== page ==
|25. Water wisely & timely||Practice water conservation for health of water & plants|
|26. Flower beds & lawn sprinklers||Avoid watering flower beds with lawn irrigation systems|
|27. Hardiness zones||Be sure to check zones when buying from box stores|
|28. Mums setting flower buds early||Cut back plant now to encourage later flowering|
|29. Divide perennials in fall||Wait for cooler fall temperatures to divide spring blooming perennials|
|Fruits & Vegetables|
|30. Herbicide drift indicator plants||Some plants highly susceptible to herbicide drift|
|31. Tomato early blight||Brown spots with leaf yellowing and browning|
|32. Bacterial stem rot- tomato, potato||Putrid smelling, black or brown soft rot of vegetable stems|
|33. Blossom end rot||Leathery, brown dry rot on base of the fruit|
|34. Weed control in vegetable beds||Hoe, hand-pull, mulch; correctly use Preen if needed|
|35. Common stalk borer- tomato & pepper||Tunnels through stems of tomato, pepper. Also feeds on flowers of many ornamentals.|
|36. Squash bug scouting||Check leaf undersides for red eggs and gray nymphs|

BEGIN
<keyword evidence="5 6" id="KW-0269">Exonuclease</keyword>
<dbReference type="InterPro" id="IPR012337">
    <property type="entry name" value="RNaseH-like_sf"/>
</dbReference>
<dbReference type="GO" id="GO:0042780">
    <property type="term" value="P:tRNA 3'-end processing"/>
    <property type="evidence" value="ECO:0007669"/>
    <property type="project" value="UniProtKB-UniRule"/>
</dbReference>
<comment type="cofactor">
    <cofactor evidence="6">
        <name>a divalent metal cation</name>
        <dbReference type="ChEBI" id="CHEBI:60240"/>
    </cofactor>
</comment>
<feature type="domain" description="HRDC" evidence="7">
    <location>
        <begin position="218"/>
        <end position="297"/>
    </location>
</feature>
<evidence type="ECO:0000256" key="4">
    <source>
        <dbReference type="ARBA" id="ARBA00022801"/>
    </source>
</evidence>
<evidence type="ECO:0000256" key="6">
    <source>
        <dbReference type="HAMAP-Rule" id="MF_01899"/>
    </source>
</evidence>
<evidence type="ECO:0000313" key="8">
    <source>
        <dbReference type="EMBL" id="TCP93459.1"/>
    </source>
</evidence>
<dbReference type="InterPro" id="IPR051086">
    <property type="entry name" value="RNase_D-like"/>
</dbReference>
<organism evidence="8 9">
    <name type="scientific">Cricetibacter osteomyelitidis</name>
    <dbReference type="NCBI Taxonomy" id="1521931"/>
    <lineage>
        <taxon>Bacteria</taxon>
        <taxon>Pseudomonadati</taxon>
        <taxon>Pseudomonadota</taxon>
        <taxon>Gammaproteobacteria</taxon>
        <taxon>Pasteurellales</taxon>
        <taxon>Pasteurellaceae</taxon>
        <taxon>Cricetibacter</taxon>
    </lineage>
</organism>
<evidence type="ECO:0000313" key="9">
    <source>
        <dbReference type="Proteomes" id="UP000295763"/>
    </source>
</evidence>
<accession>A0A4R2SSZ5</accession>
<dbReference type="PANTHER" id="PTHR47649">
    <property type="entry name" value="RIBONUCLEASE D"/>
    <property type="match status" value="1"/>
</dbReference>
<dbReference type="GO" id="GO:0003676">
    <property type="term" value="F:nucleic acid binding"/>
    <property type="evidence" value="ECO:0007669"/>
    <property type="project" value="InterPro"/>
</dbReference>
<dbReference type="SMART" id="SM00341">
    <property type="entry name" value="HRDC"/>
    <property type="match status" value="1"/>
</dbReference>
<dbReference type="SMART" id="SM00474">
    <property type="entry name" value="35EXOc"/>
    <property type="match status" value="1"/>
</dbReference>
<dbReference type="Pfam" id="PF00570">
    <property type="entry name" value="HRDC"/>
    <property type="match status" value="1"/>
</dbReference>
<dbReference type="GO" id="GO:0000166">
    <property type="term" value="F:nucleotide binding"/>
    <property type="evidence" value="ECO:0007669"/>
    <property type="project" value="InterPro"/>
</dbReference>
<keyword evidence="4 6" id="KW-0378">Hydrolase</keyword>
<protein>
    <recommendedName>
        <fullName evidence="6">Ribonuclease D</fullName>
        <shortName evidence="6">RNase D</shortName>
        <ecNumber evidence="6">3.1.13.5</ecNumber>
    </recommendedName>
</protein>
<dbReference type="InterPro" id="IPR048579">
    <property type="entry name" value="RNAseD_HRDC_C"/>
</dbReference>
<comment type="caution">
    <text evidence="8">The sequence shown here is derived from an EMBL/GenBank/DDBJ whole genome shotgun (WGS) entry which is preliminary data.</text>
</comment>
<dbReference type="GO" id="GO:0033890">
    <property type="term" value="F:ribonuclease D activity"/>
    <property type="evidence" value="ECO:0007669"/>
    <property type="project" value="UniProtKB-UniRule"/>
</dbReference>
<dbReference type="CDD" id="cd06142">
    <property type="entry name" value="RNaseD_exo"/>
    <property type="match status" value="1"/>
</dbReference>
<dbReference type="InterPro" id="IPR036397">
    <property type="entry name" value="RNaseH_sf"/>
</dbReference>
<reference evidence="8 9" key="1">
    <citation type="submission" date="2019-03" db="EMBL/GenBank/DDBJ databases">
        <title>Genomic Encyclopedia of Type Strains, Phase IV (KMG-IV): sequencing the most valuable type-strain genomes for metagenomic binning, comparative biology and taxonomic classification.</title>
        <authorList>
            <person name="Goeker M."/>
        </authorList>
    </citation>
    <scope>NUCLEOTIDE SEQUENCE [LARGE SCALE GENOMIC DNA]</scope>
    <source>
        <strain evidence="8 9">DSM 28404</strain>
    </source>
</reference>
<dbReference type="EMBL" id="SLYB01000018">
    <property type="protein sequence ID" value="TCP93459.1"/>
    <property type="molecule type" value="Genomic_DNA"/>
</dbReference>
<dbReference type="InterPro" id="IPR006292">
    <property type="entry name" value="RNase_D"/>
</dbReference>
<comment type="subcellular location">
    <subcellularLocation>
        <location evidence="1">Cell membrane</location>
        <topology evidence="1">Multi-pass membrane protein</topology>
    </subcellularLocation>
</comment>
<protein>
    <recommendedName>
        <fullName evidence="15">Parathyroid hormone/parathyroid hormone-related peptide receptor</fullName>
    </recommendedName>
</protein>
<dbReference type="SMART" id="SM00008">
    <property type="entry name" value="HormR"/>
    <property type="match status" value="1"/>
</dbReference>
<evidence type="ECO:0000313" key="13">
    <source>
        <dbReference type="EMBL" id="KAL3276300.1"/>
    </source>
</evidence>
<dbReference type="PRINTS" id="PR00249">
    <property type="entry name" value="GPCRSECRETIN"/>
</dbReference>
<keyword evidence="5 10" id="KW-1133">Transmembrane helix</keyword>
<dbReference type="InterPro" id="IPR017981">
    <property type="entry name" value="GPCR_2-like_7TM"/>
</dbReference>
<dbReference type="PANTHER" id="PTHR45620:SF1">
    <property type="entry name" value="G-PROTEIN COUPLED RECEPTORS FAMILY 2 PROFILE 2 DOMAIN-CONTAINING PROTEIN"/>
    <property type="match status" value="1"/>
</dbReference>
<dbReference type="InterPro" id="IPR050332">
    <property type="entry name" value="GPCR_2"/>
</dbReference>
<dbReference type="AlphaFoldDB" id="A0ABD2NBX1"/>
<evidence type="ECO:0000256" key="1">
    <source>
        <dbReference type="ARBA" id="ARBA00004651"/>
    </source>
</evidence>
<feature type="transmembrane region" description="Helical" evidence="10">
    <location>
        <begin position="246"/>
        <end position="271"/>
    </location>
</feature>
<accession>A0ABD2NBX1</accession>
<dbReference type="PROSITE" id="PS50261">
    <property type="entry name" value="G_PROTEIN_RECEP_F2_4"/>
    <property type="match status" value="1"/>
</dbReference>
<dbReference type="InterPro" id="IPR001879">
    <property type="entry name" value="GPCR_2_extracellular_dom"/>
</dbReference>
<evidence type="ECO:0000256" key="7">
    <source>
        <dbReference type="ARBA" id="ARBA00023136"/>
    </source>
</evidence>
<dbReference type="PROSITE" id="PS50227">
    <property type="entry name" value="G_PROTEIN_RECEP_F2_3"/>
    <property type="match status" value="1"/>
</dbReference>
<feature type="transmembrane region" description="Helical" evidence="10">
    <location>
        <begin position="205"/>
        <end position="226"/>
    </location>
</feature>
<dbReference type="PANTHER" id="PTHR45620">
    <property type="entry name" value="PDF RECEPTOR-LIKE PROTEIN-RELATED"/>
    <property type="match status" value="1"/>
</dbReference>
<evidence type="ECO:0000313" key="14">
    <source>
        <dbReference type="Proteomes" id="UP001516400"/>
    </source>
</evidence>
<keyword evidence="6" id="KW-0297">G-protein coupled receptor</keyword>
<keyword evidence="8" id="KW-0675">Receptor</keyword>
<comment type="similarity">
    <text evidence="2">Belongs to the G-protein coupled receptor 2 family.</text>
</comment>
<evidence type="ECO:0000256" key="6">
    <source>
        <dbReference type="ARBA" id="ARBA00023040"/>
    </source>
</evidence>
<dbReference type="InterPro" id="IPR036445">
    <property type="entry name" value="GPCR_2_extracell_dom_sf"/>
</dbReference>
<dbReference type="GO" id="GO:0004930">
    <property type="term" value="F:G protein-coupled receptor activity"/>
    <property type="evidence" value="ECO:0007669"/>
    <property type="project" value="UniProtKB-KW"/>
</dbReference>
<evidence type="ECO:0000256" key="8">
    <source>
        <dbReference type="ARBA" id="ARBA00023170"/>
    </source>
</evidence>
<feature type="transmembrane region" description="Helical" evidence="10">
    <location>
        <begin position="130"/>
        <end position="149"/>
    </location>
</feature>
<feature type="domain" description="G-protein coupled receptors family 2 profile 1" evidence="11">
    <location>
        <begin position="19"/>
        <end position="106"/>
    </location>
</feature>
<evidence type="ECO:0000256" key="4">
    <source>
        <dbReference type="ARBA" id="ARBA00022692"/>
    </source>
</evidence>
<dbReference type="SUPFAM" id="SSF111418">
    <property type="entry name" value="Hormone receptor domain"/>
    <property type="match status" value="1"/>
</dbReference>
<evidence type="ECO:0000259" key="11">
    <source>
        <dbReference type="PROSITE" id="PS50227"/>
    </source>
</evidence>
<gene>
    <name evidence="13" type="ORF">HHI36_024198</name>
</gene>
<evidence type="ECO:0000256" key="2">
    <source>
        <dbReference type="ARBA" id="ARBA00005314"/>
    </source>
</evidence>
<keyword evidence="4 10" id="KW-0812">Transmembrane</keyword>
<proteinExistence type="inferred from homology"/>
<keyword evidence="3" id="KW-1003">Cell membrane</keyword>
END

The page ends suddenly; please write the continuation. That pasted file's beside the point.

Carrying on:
|37. Renovating strawberry beds||Renovate in June after harvest complete|
|38. Strawberry leaf spot||Reddish purple spots on leaves; some leaf browning|
|39. Bedbugs vs. Bat bugs||Similar in appearance; important to distinguish between them|
1. Rocky Mountain billbug (also known as Denver billbug) causes damage to Kentuckty bluegrass lawns in western Nebraska. Billbug injury can be mistaken for white grub or sod webworm damage, disease, or drought stress. Newly-hatched larvae tunnel in grass stems, hollowing out the stem and leaving fine sawdust-like debris and excrement. Infested stems discolor and when pulled, readily break away at or near the crown. Subsurface feeding by older larvae can damage root systems, causing lawns to appear drought stressed. Larvae are cream colored, legless with reddish heads. They look like a puffed up rice kernel. Under heavy billbug pressure, turfgrass turns brown and dies. When control is needed, insecticide applications need to be timed for when adults are present in May and June. Rocky Mountain billbug adults are 1/3 to 1/2 inch long brownish-black weevils. They may be observed on sidewalks or monitored using pitfall traps (see link).